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Nerang is a town and suburb in the City of Gold Coast, Queensland, Australia. In the 2016 census, Nerang had a population of 16,864 people.
The Nerang River flows through the locality from south to east, passing through the town. The river ultimately flows into the most southern part of Moreton Bay.
Nerang has a small town centre in which banking and a range of other commercial and retail services are available. Of more prominence within the Division, is the development of a series of light industrial parks which house a diverse range of small and large business operations providing services such as panel beating, motor vehicle wrecking, a wide range of trades, printing and equipment hire services. Administration offices of the Gold Coast City Council are also located at Nerang including Council functions such as finance, town planning and building services.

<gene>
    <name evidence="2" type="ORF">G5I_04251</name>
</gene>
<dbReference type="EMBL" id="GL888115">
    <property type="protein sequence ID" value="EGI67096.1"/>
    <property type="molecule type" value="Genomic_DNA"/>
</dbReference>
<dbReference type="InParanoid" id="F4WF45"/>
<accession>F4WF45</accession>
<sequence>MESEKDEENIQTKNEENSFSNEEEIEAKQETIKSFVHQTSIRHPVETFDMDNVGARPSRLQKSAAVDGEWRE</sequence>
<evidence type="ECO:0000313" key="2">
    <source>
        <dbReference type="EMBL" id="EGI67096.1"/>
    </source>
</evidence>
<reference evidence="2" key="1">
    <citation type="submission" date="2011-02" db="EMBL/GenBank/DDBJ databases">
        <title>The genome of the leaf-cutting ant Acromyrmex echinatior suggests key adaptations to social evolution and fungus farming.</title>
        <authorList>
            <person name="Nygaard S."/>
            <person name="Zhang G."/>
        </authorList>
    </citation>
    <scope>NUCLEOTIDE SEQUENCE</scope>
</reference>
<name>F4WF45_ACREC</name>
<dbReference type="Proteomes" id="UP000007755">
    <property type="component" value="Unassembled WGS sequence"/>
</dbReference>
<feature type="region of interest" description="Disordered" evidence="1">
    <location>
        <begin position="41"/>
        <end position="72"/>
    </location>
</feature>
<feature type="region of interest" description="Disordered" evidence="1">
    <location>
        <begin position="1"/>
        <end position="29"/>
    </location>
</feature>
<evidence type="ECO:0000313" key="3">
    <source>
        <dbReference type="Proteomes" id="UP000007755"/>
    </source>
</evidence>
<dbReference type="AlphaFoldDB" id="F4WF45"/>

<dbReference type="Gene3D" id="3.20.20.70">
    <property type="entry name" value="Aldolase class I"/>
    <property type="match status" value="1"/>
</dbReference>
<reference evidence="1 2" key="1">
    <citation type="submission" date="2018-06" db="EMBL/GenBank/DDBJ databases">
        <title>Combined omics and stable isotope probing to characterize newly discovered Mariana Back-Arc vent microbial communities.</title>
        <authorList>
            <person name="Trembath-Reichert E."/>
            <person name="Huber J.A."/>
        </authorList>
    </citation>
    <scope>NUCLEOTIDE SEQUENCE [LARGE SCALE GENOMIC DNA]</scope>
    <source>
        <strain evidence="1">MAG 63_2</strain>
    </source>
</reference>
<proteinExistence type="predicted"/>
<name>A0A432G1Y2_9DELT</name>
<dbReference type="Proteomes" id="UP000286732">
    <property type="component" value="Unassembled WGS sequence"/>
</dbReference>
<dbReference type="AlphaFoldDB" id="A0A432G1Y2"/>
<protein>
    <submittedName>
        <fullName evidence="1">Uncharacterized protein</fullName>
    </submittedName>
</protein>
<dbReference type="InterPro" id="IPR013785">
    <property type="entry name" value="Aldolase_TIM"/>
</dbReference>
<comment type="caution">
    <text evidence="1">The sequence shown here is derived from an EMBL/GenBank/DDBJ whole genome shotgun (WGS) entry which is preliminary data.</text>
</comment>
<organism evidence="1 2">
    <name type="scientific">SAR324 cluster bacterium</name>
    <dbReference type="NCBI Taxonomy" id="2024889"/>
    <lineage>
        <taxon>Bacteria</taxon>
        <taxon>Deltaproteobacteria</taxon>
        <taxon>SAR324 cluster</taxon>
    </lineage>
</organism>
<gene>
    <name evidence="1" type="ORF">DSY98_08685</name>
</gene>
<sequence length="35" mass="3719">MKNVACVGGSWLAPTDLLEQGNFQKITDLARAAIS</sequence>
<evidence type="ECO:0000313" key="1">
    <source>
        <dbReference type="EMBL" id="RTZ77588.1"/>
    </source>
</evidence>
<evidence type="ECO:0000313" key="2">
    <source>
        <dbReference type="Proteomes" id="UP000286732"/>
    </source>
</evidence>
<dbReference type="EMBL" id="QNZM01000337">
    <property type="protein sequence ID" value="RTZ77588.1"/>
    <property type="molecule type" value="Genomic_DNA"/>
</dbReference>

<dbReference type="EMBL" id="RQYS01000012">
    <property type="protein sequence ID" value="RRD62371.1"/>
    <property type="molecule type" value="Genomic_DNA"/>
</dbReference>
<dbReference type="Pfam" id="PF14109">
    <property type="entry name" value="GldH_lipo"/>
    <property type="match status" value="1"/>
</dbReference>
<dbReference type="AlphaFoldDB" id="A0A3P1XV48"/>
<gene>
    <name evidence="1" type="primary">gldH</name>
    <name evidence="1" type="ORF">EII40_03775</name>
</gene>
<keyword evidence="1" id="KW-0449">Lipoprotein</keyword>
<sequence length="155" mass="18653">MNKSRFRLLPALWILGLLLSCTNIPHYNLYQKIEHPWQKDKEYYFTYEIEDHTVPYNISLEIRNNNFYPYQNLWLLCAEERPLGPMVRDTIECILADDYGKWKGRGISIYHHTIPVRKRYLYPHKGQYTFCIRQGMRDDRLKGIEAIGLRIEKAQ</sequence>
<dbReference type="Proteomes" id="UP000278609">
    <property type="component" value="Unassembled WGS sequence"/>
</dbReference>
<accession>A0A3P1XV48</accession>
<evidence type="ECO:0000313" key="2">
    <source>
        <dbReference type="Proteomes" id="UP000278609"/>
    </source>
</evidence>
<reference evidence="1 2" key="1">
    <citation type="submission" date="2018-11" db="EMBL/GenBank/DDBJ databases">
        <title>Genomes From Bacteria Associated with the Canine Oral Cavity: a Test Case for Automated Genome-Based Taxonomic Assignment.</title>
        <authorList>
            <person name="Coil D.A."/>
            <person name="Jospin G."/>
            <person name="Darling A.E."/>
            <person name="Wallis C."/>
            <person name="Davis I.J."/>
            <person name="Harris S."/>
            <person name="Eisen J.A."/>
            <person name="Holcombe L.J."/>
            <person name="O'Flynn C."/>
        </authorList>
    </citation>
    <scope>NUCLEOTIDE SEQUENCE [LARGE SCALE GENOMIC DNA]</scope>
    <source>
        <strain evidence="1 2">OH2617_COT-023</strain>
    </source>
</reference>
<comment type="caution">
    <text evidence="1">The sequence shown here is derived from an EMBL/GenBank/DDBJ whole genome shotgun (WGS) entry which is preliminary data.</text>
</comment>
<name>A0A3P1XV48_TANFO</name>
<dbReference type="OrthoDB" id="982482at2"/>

The town takes its name from the river which, in turn, is reportedly a word from the Yugambeh language meaning small river or the Bundjalung language meaning shovel nosed shark. Before British colonisation the area was inhabited by the Kombumerri clan and the Wanggeriburra clan of the Yugambeh people. Raids by the Native Police in the 1850s extinguished most of the Aboriginal population from the area. In one operation conducted along the Nerang River in 1857 by Sub-Inspector Frederick Wheeler, an Aboriginal camp was fired upon and dispersed, with a blind man named Nyajum being executed in front of his female relatives.
The township of Nerang was surveyed by Martin Lavelle in June 1865. Lavelle named a street after himself and others after local pioneers like William White the local squatter, and Edmund Price the local planter. Nerang has focused very much on the river crossing and the head of navigation. Land was first sold here in 1871. Daily Cobb & Co coach services from Brisbane began the same year and river transport to the settlement became more regular. Benjamin Cockerill erected the first hotel, The Nerang, in early 1872. The population of the 'town' of Nerang in the 1871 census was too small even to be included in the list of towns in the region. A thrice weekly Cobb & Co coach service provided the incentive for the opening of a second hotel called the Southern Cross, followed by the Royal Mail in 1873. With an abundant supply of red cedar amongst other tree species, the first industry to flourish in the area was timber cutting.